The essential pulse

Lentils, chickpeas and dry beans serve a valuable function on non-commercial menus.

pulses beans

Pulses—lentils, chickpeas, dry beans and peas, among others—are the edible seeds of legumes. They can also be a foodservice operator’s best friend when looking for protein-rich alternatives to meat. 

On the commercial side, pulses seem to be falling out of favor among restaurant operators, according to Technomic’s 2014 Menu Database. In year-over-year data, lentil mentions fell 17.1 percent, chickpea mentions fell 15.6 percent and split pea mentions fell 37.1 percent.

But operators who aren’t using pulses are making a mistake, says Brian Morton, executive chef at Primary Children’s Hospital in Salt Lake City. “If you’re not using [these ingredients], you’re missing out,” Morton says.

Pump up the protein

One of Morton’s favorite dishes is an orecchiette pasta with garbanzo beans, which also features chopped garlic, chopped sundried tomatoes, blanched broccoli florets, chopped spinach and Parmesan cheese. “The garbanzo beans boost the protein of the dish and give it a nice texture,” Morton says. “I’m mostly a vegetarian, so these are the go-to proteins for me. When you stew down something like lentils, you’ll get a concentration of flavor that, to me, is as strong as what you can do with meat.”

Add some spice

For his popular lentil tacos, Morton starts with a homemade taco seasoning—powder, garlic, onion, oregano, cumin, paprika, crushed red pepper, black pepper and all-purpose flour. It is added to a saute of yellow onions, garlic and dry French lentils. He stirs in vegetable broth, brings the mixture to a boil, then reduces the heat to low, and simmers in a covered pot for 45 minutes, until the lentils are tender. To finish, he adds pico de gallo and portions the taco filling into warmed tortillas, which are topped with shredded romaine lettuce, diced tomatoes, Monterey Jack cheese and sour cream.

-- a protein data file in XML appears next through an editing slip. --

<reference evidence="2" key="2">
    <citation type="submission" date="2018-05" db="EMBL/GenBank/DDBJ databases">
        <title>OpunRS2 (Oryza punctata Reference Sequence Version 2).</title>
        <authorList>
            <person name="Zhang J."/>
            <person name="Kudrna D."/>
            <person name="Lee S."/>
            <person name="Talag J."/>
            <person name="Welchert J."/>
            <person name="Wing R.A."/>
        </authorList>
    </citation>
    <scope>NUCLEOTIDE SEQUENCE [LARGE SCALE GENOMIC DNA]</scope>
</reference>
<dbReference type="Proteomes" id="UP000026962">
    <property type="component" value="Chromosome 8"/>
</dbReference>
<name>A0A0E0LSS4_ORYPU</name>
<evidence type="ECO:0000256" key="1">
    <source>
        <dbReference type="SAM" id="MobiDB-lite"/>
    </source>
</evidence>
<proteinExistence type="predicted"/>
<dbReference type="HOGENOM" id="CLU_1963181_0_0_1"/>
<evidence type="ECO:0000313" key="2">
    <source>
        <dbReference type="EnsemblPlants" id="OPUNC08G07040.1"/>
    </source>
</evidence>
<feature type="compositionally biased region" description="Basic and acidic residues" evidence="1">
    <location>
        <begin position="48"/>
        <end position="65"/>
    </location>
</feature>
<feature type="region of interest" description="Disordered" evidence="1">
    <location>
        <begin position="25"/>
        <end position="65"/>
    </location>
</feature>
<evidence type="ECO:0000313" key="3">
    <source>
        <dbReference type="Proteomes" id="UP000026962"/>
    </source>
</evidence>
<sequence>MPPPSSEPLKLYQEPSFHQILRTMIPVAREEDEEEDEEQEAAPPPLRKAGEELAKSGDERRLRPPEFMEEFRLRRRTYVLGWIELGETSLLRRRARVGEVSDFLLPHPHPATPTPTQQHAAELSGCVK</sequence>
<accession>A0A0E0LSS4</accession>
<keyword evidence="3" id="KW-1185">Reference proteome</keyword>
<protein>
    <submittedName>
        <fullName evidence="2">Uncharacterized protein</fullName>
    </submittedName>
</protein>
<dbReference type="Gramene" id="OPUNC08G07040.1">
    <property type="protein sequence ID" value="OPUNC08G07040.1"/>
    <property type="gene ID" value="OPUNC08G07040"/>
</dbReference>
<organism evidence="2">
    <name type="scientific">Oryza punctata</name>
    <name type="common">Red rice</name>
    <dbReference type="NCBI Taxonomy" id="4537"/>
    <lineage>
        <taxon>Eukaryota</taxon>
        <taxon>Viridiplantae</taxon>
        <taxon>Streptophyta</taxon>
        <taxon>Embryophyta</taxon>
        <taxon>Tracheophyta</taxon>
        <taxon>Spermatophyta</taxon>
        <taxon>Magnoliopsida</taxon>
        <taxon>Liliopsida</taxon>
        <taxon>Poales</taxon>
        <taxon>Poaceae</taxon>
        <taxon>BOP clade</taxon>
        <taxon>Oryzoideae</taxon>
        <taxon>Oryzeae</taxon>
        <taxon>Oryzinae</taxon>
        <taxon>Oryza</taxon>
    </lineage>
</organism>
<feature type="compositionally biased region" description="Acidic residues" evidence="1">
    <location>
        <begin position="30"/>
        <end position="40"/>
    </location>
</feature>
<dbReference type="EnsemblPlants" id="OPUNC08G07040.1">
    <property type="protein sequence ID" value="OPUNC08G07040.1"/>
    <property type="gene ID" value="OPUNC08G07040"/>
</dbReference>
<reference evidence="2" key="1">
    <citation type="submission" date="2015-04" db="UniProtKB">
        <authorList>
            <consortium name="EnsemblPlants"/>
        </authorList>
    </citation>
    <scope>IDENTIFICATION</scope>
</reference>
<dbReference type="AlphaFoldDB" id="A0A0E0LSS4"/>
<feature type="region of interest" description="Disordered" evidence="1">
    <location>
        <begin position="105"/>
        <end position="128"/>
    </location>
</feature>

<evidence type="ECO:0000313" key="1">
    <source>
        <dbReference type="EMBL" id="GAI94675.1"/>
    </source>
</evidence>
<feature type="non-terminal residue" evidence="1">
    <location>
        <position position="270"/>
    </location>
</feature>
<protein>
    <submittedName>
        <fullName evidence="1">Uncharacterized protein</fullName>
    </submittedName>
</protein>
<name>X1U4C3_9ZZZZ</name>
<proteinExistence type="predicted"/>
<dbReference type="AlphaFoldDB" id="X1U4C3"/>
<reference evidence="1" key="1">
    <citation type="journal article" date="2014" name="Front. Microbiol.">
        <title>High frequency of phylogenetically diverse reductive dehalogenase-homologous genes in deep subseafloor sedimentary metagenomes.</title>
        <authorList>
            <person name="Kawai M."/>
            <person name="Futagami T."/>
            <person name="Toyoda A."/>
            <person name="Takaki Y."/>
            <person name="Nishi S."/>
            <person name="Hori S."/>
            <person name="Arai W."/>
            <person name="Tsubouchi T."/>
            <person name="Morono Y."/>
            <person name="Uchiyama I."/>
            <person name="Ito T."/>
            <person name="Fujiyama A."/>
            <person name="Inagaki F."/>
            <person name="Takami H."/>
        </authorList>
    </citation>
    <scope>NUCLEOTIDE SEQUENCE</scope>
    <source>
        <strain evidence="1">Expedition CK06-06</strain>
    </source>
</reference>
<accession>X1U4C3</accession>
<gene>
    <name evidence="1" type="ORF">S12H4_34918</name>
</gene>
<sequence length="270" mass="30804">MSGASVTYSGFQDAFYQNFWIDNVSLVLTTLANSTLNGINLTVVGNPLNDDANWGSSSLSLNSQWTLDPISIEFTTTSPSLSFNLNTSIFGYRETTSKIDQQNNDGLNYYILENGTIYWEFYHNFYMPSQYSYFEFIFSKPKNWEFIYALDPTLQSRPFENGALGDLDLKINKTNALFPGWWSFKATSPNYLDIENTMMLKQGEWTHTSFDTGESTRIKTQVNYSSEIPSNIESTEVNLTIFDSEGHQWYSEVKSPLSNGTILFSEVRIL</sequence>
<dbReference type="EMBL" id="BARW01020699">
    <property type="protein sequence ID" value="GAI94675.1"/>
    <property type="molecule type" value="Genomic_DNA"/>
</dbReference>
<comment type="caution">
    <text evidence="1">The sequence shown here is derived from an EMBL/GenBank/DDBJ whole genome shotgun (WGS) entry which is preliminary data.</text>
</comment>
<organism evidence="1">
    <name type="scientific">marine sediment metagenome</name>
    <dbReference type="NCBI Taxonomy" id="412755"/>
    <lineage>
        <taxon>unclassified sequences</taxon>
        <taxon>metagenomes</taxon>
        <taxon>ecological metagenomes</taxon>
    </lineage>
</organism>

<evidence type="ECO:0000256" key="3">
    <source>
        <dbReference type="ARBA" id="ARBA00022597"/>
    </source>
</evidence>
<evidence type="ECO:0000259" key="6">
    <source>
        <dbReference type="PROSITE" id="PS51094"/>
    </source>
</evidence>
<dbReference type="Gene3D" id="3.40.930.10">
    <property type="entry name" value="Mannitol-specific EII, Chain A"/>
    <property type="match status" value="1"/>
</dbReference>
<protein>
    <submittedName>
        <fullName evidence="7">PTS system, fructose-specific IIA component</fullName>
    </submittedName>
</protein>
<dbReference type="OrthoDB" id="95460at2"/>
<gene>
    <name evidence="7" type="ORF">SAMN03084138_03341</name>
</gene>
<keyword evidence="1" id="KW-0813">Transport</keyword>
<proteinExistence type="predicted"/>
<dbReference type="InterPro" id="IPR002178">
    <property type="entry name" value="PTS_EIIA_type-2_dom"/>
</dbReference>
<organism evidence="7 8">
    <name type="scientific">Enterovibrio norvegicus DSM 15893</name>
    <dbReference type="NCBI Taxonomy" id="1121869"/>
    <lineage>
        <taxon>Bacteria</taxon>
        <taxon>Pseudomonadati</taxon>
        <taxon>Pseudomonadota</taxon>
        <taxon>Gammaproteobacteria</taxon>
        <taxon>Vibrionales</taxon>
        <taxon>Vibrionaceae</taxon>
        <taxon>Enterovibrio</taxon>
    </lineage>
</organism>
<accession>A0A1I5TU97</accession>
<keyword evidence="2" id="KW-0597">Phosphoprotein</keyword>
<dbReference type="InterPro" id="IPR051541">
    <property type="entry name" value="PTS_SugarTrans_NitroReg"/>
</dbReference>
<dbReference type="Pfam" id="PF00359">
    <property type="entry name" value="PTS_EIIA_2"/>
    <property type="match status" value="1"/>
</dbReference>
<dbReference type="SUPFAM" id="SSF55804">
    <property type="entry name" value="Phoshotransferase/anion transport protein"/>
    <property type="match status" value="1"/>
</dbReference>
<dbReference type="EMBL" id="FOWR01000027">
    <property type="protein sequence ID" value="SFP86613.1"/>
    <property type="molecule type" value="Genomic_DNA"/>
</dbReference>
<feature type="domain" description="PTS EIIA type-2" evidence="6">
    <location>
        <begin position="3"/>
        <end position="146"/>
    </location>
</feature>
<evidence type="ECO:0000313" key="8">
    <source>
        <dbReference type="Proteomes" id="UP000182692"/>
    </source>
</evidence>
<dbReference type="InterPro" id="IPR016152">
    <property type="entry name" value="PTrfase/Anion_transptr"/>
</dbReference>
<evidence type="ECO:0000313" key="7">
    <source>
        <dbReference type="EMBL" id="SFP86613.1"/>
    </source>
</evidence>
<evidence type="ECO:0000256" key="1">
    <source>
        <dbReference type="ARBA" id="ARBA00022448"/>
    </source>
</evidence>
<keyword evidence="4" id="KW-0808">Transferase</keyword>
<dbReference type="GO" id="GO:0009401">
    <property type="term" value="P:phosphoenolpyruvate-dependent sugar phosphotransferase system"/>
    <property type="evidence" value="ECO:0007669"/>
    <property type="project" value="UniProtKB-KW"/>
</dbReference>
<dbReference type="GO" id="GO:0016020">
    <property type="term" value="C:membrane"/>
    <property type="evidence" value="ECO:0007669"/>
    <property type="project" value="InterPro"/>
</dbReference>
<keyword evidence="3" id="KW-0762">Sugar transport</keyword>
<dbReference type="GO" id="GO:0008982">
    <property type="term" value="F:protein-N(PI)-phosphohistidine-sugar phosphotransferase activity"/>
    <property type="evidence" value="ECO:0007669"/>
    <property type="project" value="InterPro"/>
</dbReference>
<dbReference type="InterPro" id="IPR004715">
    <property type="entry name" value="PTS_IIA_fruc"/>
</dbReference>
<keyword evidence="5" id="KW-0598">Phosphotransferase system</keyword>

“My best advice for cooking these ingredients is to just start early,” Morton says. “They take a little longer to cook, so you have to know that and prepare them ahead of time. We find they hold really well.”

A vegan essential

At Mean Greens, the vegan/vegetarian dining hall at the University of North Texas in Denton, Texas, Carla Trujillo, culinary operations chef, says pulses are essential in making vegan patties for the dining hall’s panini bar, as well as for soups, casseroles and local dishes such as enchiladas and quesadillas.

“I enjoy using [pulses] because they were a part of my diet growing up in Venezuela,” Trujillo says. “They are low in fat, rich in phytonutrients and full of fiber. They also take on the flavors of various spices, herbs and stocks really well.”

One way Trujillo uses these ingredients is in a garbanzo-bean burger. She starts by mixing together olive oil, chopped sweet yellow onions, garlic, walnuts, cilantro, ground cumin and flour. Before adding the beans, she mashes them in a food processor, being careful not to over process them. (Trujillo says there should still be partial beans in the mix.)

After mixing in the beans, she forms the mixture into patties , which she pan fries for three to five minutes per side. She tops the burgers with sliced sweet onions and serves them on focaccia bread.

Popular pulses in schools

Lentils and chickpeas also are popular at Dodgeland School District in Juneau, Wis. The only catch: Dodgeland’s Food Service Director Cathy Lamb says canned items simply won’t do.

To get students to eat pulses, Lamb says she makes a lot of soups and salads with lentils and serves chickpeas on the salad bar.

One of her most popular dishes is her coconut curry chickpeas recipe. For this dual-purpose dish that can be served as a side or a main entree, she combines olive oil, ground cumin, ground cinnamon, cayenne pepper, ground ginger, ground coriander, curry powder, chopped yellow onion and minced garlic. She sautes the mixture over medium-high heat for 12 minutes, until the onion is translucent, and then adds coconut milk, water, garbanzo beans and salt to taste. She lets that simmer for about 20 to 30 minutes until the mixture is slightly reduced. Sometimes, she’ll even add in a mild chicken base.

“My advice for working with [pulses] would be to not be afraid to try adding flavors—herbs, stock, whatever you like, give it a try,” Lamb says. “If it doesn’t work, feel free to try something else.”

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